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The way he becomes one with the Force is done in such a great way showing the two suns to bring the character full circle. Both Leia and Rey feel his passing but know he was at peace. Leia reassures everyone that the Rebellion will rise once again and it is implied that Rey will become stronger as she took the Jedi books from the island and that she'll be able to teach those who have the Force in them like the child on Canto Bight. This may also explain how Yoda is all knowing as he knew the books were not there so he lit the tree on fire before Luke could see that they were gone. This ending is again very similar to Empire Strikes Back as the Rebellion is down to a little amount of fighters, Luke is gone, and all they have is hope to fight another day and things will get better.

The Flaws:

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This film is going to go down as one of the most polarizing films of all time. Some love it and some hate it and honestly they are both right and completely understandable as this film is flawed. While Johnson did decent arcs on Kylo, Rey, Luke, and Poe, he seemingly forgot his other characters. InThe Force Awakens, Finn was made to be this significant character however here is more of a side character. Yes, he learns not to run like he does did in the prior film and a few times in this film and becomes willing to sacrifice himself for a cause. However, it seemed very lacking in comparison to the others. He tries to sacrifice himself in the final battle but it is ultimately prevented by Rose who saves him at the last minute. Then she unexpectedly kisses him then faints. He then somehow carries all the way back to the base from probably one hundred feet the First Order, which seems unlikely to occur. Their whole interaction is beyond pointless. After learning that the First Order is tracking them through hyperspace, they figure out a way to disable the tracker. However first, they must get the help of the best tracker in the galaxy according to Maz Kanata (Nyong'o) in her brief cameo.

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They then travel to Canto Bright to find him and it does look fantastic. Finn becomes enamored with the place but this facade is eventually brought down by Rose, as she exposes both Canto Bight's animal cruelty and the source of its patron's money. Ultimately, they end up in prison and find another hacker, DJ (del Toro). They escape prison, release a few abused racing Fathiers, and head to destroy the tracker. The infiltrate Snoke's ship but are captured by Captain Phasma (Christie) who again barely does anything in the film. It is then revealed that DJ betrayed them and told the First Order Holdo's plan after overhearing from Poe when he told Finn. After Holdo sacrifices herself by running the Rebel ship into Snoke's at lightspeed, Finn and Phasma have a battle together of which Finn comes out on top. This would have some pull to it if there was development of their relationship but there isn't. Then Finn, Rose, and BB-8 fly back to join the Rebellion. The problem with this entire bit is that it is only a supporting mission. Nothing really comes of going after this MacGuffin aside to help the plot along. If this doesn't happen, then the Rebels will have more people and Poe's arc wouldn't be as significant. Yes, there is a good message about those who get rich off of selling arms to both sides of a war. Yes, there is a good message about not abusing animals. Yes, there is a character introduction that will set up future films. However, the former two things are unnecessary and the latter one could have been done in another way.

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In addition, another flaw is the film's use of the Force. They seem to bring up new powers such as "Force-skype" or essential flying ability that Leia finally uses the Force, as she's never really used it before. As this film is aligned with Empire Strikes Back and Return of the Jedi, there was less explanation of what the Force than those films. This brings up the question of continuity between films. Is this film trying to act on itself or rely on the all the prior films in the saga? It seems to be doing both and that can take away from the film. A lot changed between The Force Awakens and this film due to the change of directors. Since J.J. Abrams is coming back to direct Episode IX, it can only be hoped that all this unraveling that Johnson did won't be again unraveled by Abrams. This film also has a lot of jokes some of which do not hit and some are annoying after awhile like the opening "I'm holding." It seems very similar to how Disney is treating their Marvel Cinematic Universe and the amount of jokes do take away some emotional toll on a scene. Lastly, General Hux (Gleeson) seemed more comedy relief than anything else which took away a lot that The Force Awakens made for his character.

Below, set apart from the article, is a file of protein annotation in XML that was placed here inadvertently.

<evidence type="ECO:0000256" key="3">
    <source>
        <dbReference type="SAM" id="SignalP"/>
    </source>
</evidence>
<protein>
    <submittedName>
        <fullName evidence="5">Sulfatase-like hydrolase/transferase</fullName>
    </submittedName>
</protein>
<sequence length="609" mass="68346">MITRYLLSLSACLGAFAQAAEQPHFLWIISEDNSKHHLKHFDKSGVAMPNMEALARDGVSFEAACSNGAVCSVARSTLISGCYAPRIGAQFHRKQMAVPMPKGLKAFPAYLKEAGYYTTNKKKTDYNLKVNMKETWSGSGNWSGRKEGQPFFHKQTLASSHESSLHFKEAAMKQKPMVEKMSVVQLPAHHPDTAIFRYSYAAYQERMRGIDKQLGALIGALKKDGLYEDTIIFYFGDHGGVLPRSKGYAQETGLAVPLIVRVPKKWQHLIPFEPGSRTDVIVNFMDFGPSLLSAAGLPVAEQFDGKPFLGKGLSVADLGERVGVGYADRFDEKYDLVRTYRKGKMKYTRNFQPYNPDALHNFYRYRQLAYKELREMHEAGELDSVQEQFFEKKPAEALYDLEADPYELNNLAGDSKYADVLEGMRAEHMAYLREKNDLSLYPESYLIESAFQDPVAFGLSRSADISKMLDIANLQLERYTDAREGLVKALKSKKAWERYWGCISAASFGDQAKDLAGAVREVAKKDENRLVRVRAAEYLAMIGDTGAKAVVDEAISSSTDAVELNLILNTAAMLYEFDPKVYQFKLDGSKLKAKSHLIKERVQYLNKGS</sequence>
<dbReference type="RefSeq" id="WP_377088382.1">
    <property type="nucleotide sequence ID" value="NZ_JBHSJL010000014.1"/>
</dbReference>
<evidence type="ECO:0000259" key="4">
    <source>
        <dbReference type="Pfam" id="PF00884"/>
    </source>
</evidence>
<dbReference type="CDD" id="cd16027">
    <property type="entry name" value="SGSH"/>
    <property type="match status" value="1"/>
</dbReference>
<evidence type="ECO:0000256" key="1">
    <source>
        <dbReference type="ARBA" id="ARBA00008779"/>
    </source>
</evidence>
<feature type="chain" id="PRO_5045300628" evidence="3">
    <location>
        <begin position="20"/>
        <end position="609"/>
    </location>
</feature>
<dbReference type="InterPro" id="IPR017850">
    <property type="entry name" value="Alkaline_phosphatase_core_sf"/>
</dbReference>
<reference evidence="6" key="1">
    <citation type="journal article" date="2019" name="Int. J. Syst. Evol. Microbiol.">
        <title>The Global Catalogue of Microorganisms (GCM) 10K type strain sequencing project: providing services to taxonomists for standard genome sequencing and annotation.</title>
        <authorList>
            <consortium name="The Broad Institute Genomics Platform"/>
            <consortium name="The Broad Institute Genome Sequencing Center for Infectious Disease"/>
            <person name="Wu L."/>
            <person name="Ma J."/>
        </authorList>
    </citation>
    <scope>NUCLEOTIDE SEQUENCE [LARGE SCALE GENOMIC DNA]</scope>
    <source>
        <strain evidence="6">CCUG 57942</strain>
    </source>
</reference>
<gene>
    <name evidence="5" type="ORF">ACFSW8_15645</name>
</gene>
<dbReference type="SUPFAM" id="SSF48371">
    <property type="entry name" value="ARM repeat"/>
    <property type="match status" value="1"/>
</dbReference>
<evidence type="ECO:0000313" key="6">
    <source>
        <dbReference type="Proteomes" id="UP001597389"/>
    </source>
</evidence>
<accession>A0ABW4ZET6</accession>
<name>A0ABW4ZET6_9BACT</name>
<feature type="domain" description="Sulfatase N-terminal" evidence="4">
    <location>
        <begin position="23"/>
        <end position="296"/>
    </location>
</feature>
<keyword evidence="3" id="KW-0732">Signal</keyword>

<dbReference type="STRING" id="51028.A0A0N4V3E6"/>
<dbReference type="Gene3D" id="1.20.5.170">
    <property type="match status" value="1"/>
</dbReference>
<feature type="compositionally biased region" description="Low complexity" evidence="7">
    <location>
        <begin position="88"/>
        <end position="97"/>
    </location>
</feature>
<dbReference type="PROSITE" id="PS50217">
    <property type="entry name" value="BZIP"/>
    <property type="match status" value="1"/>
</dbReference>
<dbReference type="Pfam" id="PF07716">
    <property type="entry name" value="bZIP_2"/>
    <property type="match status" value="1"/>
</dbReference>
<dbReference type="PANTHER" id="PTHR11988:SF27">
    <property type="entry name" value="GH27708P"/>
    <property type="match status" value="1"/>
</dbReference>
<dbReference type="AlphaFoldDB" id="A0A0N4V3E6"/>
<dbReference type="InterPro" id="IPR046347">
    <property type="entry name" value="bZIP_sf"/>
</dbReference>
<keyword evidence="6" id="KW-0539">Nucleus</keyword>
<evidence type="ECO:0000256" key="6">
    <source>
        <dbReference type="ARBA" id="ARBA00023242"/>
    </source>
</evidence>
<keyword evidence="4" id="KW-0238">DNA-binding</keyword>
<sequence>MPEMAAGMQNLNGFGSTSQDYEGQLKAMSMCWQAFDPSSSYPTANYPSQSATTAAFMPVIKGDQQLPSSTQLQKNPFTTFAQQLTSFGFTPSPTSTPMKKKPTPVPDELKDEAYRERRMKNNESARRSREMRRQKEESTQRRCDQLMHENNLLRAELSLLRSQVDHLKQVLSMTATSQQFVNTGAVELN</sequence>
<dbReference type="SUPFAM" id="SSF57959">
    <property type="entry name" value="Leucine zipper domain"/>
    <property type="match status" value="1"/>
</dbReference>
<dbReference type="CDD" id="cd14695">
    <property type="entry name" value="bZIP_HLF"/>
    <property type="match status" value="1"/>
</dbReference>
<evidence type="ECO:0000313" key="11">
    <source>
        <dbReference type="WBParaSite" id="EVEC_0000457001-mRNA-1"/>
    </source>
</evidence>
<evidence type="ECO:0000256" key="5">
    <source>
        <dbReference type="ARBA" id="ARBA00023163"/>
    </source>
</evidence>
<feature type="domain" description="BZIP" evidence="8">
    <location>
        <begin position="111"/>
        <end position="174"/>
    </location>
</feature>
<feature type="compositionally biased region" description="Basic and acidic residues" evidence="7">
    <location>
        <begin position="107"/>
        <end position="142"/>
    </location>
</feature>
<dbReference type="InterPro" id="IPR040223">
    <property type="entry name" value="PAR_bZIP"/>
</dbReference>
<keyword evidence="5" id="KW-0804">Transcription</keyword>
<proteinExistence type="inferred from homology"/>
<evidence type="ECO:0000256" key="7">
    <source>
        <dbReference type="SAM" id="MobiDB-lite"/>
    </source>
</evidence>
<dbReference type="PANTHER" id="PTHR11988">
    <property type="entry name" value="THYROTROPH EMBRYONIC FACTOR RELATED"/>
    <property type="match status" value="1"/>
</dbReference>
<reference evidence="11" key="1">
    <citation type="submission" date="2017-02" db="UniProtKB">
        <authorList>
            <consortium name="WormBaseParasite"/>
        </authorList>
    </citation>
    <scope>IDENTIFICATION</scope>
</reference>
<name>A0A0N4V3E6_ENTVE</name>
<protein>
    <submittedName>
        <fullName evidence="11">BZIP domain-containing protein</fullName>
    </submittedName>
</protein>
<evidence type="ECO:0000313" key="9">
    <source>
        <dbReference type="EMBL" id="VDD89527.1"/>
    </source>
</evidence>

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This film is similar to that of Empire Strikes Back more than people give it credit for. It isn't filled with hope and courage in the same way The Force Awakens was. Like A New Hope, it showed the audience who was good and bad. This film is more mature and tells the audience two things: one, your heroes are not always what you imagine them to be even if they have powers and two, everyone fails but how you learn from it is how you succeed in life. As in Empire Strikes Back, this failure keeps heroes grounded even when they have powers but it makes their wins more significant. Hopefully, this will lead to that in Episode IX. Johnson is able to keep the saga fresh by not only remembering the prior films but also mixing things up. His choices have definitely divided the Star Wars fan base down the middle but whether or not you enjoy the film, the impact that he has made cannot be denied. At the end of the day, this film was enjoyable and if any readers dislike the film after one viewing, it is definitely better the second time around. Leave your expectations at the door and you'll be able to appreciate this film more. No idea what they're going to do in Episode IX with Fisher's Leia as she unfortunately passed in 2016 but her character survived this film. This is perhaps the biggest question coming out of this film. However, this film is definitely better than the Prequels and potentially The Force Awakens. Though it has flaws, this film has a lot of good moments that make it a good part of the saga and that is ultimately worth buying on Blu-ray.

Rating: 3.5/5.0 bowties

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Star Wars: The Last Jedi

Star Wars: The Last Jedi

Release Date: Dec 15, 2017

Genre: Action, Adventure, Fantasy, Science Fiction

starring: Daisy Ridley, Mark Hamill, John Boyega, Adam Driver

Synopsis: Having taken her first steps into a larger world in Star Wars: The Force Awakens (2015), Rey continues her epic journey with Finn, Poe and Luke Skywalker in the next chapter of the saga.

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The Formal Review

I am simple guy who loves to watch and talk about movies. Will you enjoy your time at the movies? Read my reviews to find out!